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OKC Company Specializes in Complex Security Challenges

Complex Security Challenges Oklahoma City businessman uses his experience in protecting American assets around the world to build firm that designs, installs and maintains security systems for big businesses and governments. By This email address is being protected from spambots. You need JavaScript enabled to view it." title="Email Don Mecoy">Don Mecoy Oklahoman, published: February 14, 2012.

Sean Crain has transformed eight years as a security officer with the U.S. State Department into a successful security firm based in Oklahoma City. Formed in 2008, Orion Security Solutions has more than doubled its business each year, said Crain, CEO of the firm. The company handles various forms of security ranging from technical matters like video surveillance, physical security such as ballistic windows and blast walls, and information security, which involves protecting networks and the data carried on them. What Orion doesn't do is residential security. The company specializes in complex jobs with private corporations and government entities.

Crain, an Owasso native who earned his engineering degree at Oklahoma State University, returned to Oklahoma when his father fell ill. He stayed to launch Orion. Crain said: “2008 was probably not the best time to start up a business. Banks were puckering up and not wanting to lend money. We had no past performance because it was a brand new company. “We self-financed and resourced the entire operation.”

The company generated much of its early business designing, installing and maintaining security systems at Indian casinos before branching out into private corporations and county government entities such as jails and courthouses. “We definitely try to pound the ground in Oklahoma, but the market here is what it is,” he said. “We have to find the right clientele who are looking for a certain expertise.”

After Orion was well-established, the firm became eligible to bid for federal government contracts, he said. That, Crain said, has moved his experience full circle, as he again is responsible for security of overseas federal institutions. The company has about 30 employees, most of whom spend much of their time on the road dealing with customers. The company's biggest challenge now is managing its growth, he said. Crain said the firm sells its expertise and doesn't try to compete with “trunk slammers,” small one-person operations with little overhead or experience. “We're very cost competitive if you look at the tier of people we actually compete with,” he said. “There's very few true competitors.” Orion also attracts some business fixing bad security installations, he said. “They know how to run it after the fact after you get it in, but when it comes to actually build the system and put it together, I'd say 98 percent of them fail,” Crain said. “We clean up a lot of messes.”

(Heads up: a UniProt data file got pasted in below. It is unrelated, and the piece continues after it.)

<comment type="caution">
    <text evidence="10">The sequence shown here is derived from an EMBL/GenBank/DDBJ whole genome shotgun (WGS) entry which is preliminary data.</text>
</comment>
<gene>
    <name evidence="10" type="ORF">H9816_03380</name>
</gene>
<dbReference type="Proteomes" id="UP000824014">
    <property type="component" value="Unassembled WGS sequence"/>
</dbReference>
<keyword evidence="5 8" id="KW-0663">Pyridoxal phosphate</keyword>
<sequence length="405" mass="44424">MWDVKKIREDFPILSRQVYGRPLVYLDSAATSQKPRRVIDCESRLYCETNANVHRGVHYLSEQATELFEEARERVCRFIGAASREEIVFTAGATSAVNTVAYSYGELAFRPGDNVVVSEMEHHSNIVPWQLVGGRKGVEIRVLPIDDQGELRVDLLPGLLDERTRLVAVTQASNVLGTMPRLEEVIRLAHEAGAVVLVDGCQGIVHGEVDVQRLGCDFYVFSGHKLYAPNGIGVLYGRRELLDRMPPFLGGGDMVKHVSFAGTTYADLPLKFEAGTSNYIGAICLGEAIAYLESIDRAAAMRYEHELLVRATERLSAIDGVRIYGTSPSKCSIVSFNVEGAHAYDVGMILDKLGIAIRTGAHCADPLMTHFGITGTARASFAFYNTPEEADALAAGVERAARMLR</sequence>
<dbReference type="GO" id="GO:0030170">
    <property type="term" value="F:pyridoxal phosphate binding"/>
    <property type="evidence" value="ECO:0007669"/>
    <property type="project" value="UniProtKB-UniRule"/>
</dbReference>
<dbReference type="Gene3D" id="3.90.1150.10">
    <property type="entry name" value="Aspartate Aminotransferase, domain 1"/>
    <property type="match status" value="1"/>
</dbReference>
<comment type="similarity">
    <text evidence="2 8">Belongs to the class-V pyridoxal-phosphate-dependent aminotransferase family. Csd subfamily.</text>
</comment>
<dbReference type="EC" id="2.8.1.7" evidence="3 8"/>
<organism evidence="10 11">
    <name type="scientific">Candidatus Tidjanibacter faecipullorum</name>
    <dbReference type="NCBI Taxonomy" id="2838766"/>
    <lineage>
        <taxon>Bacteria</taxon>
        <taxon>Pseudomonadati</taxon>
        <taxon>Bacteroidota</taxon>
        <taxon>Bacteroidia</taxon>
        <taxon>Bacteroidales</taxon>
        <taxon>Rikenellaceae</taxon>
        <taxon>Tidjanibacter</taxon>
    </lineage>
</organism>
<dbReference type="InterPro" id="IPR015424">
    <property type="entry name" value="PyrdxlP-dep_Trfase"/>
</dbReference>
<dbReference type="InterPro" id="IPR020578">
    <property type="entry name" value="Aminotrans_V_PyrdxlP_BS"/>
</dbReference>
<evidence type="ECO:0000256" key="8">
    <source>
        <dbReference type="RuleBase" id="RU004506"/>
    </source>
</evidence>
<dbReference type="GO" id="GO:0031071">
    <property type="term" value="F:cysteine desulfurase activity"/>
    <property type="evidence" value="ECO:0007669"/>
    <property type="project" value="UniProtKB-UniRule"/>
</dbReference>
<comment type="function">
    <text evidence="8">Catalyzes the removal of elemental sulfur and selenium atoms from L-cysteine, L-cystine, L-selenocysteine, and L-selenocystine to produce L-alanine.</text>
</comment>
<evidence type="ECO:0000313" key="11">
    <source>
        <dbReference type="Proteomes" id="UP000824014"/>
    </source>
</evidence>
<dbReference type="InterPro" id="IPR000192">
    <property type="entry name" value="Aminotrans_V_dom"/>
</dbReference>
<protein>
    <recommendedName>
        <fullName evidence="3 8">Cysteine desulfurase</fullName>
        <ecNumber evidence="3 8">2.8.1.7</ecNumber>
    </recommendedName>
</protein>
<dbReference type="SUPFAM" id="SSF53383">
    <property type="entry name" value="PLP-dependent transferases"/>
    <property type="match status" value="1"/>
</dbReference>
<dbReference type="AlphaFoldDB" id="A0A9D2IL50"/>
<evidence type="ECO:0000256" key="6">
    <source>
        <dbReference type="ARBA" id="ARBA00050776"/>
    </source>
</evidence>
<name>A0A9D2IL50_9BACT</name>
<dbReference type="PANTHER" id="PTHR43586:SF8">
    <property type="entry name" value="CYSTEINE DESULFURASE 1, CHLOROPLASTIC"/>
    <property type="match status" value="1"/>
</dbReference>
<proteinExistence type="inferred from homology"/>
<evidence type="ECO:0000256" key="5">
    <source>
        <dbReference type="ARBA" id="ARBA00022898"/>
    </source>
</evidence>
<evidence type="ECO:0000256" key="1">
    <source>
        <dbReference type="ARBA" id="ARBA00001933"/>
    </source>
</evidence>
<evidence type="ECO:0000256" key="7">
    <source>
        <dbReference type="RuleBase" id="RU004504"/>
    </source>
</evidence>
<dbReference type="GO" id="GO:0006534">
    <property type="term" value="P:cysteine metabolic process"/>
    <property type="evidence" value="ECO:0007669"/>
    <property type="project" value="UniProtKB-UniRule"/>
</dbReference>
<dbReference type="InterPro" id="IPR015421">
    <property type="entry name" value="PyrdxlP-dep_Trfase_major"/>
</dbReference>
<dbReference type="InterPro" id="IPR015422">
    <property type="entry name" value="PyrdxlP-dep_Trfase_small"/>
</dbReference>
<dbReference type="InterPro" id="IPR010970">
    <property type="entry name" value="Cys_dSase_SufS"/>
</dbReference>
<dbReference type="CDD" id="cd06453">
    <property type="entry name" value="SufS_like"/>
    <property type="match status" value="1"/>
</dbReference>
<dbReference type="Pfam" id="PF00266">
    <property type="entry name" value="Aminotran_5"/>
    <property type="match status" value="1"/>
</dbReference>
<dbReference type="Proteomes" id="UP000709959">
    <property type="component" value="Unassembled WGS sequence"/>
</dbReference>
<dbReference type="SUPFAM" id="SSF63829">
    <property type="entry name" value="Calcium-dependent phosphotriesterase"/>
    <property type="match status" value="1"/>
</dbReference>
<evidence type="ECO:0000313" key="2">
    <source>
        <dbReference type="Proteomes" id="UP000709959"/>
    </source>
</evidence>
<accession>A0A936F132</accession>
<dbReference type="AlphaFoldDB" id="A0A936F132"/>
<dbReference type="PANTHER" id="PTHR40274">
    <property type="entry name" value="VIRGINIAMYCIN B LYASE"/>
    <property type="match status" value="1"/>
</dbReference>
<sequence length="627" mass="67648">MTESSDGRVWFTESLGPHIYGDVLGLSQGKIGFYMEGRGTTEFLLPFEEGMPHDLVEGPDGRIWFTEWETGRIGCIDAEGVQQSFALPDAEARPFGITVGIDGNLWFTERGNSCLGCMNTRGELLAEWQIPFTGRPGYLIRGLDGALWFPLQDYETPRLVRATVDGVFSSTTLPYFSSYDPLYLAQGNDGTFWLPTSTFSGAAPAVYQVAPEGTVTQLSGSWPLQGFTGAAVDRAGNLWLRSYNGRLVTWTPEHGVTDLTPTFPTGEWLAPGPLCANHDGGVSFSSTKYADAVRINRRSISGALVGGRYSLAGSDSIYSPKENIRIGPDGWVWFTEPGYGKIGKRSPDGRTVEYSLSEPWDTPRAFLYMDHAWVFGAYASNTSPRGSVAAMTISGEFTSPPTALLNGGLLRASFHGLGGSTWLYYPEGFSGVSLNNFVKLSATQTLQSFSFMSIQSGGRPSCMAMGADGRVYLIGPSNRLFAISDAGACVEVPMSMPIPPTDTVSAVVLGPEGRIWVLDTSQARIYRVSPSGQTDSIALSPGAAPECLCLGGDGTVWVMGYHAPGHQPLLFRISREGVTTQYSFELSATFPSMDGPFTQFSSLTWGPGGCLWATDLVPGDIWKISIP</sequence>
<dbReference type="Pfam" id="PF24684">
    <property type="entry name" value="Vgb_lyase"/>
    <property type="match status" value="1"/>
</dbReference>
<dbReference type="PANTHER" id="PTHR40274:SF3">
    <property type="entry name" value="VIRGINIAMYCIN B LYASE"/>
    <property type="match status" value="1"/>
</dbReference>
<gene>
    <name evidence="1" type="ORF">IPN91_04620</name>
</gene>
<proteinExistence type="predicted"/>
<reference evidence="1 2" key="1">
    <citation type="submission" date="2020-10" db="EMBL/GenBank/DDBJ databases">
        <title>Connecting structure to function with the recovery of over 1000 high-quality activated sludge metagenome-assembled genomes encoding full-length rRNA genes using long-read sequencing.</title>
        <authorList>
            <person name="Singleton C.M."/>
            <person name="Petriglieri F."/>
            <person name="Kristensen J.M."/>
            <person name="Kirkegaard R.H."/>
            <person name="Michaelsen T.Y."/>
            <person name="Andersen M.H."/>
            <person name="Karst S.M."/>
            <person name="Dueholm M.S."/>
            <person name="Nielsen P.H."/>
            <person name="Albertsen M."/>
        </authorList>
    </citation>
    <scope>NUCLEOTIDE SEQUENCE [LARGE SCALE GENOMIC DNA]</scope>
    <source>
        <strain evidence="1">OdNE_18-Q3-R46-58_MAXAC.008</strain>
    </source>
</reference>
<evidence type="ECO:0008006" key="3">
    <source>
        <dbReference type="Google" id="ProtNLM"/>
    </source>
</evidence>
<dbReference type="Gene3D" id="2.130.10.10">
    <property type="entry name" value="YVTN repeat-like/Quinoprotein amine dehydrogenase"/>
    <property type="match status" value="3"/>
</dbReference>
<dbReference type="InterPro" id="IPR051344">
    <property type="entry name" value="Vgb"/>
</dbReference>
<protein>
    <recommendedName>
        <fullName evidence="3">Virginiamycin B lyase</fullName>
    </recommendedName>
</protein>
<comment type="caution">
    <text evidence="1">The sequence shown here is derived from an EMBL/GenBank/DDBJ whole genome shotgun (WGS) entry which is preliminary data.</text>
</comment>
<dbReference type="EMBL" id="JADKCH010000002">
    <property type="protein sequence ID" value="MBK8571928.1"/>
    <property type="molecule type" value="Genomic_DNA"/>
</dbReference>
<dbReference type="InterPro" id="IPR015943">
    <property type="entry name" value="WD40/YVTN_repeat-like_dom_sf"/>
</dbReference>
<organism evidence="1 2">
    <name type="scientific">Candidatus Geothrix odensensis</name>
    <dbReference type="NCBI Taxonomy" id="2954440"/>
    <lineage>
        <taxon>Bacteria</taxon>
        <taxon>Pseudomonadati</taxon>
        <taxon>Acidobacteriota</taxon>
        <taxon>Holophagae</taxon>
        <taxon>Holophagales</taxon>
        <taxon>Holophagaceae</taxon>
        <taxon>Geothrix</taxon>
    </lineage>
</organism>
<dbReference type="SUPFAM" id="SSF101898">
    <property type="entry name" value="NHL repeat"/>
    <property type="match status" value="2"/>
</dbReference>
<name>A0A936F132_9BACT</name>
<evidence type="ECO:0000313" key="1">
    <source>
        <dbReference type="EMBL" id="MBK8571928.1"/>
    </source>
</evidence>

Crain prefers not to discuss the details of his former career with the State Department's Bureau of Diplomatic Security, except to say his job was to defend U.S. embassies and officials, including heads of states, in scores of countries. On the wall of his office are personalized photos of him and his wife with President George W. Bush and former Secretary of State Colin Powell, among others. Orion's chief operating officer, Greg Vance, said Crain's experience has been one of the firm's biggest advantages. “He traveled around the world, learning how to design complicated systems to defend our nation's assets,” Vance said.

The company's motto is “dedication, honor, integrity.” “It's a difficult task to find a small business with the credentials and experience that we carry,” he said.

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